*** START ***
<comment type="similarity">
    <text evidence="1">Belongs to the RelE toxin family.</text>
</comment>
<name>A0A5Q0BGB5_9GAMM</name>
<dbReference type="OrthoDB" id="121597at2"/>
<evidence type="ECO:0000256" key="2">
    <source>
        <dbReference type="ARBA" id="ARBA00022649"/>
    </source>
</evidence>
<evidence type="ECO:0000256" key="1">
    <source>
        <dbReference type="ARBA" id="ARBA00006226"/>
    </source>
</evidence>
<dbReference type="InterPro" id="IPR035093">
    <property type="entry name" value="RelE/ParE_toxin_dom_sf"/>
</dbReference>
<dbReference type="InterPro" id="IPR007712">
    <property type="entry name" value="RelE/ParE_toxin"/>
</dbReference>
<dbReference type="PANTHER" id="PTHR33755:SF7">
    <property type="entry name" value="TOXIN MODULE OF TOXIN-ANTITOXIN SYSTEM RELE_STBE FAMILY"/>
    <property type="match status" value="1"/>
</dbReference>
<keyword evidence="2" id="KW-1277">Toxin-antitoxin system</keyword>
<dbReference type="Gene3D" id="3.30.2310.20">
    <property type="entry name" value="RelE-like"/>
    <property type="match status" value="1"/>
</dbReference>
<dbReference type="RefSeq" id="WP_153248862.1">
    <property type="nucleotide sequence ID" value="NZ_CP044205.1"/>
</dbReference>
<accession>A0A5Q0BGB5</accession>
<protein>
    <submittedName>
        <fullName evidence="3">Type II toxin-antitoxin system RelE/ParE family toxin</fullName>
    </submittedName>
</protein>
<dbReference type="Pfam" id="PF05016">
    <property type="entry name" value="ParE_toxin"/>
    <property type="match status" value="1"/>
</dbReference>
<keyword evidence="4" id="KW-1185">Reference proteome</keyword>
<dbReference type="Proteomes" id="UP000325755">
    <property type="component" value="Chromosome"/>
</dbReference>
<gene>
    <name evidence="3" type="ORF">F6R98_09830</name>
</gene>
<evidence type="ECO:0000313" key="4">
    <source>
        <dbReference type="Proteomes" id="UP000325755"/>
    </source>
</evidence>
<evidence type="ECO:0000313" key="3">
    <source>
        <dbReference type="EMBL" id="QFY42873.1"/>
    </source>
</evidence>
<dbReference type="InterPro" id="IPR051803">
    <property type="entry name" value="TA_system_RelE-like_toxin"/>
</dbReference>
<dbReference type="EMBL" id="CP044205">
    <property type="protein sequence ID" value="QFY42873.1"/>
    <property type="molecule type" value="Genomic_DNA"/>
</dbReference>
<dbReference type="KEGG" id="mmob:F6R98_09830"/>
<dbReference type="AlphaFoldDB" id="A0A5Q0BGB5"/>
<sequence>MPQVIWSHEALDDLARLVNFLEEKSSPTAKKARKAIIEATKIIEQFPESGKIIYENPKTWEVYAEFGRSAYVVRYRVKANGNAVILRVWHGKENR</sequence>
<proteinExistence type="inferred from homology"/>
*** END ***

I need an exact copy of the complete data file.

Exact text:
<comment type="similarity">
    <text evidence="1">Belongs to the RelE toxin family.</text>
</comment>
<name>A0A5Q0BGB5_9GAMM</name>
<dbReference type="OrthoDB" id="121597at2"/>
<evidence type="ECO:0000256" key="2">
    <source>
        <dbReference type="ARBA" id="ARBA00022649"/>
    </source>
</evidence>
<evidence type="ECO:0000256" key="1">
    <source>
        <dbReference type="ARBA" id="ARBA00006226"/>
    </source>
</evidence>
<dbReference type="InterPro" id="IPR035093">
    <property type="entry name" value="RelE/ParE_toxin_dom_sf"/>
</dbReference>
<dbReference type="InterPro" id="IPR007712">
    <property type="entry name" value="RelE/ParE_toxin"/>
</dbReference>
<dbReference type="PANTHER" id="PTHR33755:SF7">
    <property type="entry name" value="TOXIN MODULE OF TOXIN-ANTITOXIN SYSTEM RELE_STBE FAMILY"/>
    <property type="match status" value="1"/>
</dbReference>
<keyword evidence="2" id="KW-1277">Toxin-antitoxin system</keyword>
<dbReference type="Gene3D" id="3.30.2310.20">
    <property type="entry name" value="RelE-like"/>
    <property type="match status" value="1"/>
</dbReference>
<dbReference type="RefSeq" id="WP_153248862.1">
    <property type="nucleotide sequence ID" value="NZ_CP044205.1"/>
</dbReference>
<accession>A0A5Q0BGB5</accession>
<protein>
    <submittedName>
        <fullName evidence="3">Type II toxin-antitoxin system RelE/ParE family toxin</fullName>
    </submittedName>
</protein>
<dbReference type="Pfam" id="PF05016">
    <property type="entry name" value="ParE_toxin"/>
    <property type="match status" value="1"/>
</dbReference>
<keyword evidence="4" id="KW-1185">Reference proteome</keyword>
<dbReference type="Proteomes" id="UP000325755">
    <property type="component" value="Chromosome"/>
</dbReference>
<gene>
    <name evidence="3" type="ORF">F6R98_09830</name>
</gene>
<evidence type="ECO:0000313" key="4">
    <source>
        <dbReference type="Proteomes" id="UP000325755"/>
    </source>
</evidence>
<evidence type="ECO:0000313" key="3">
    <source>
        <dbReference type="EMBL" id="QFY42873.1"/>
    </source>
</evidence>
<dbReference type="InterPro" id="IPR051803">
    <property type="entry name" value="TA_system_RelE-like_toxin"/>
</dbReference>
<dbReference type="EMBL" id="CP044205">
    <property type="protein sequence ID" value="QFY42873.1"/>
    <property type="molecule type" value="Genomic_DNA"/>
</dbReference>
<dbReference type="KEGG" id="mmob:F6R98_09830"/>
<dbReference type="AlphaFoldDB" id="A0A5Q0BGB5"/>
<sequence>MPQVIWSHEALDDLARLVNFLEEKSSPTAKKARKAIIEATKIIEQFPESGKIIYENPKTWEVYAEFGRSAYVVRYRVKANGNAVILRVWHGKENR</sequence>
<proteinExistence type="inferred from homology"/>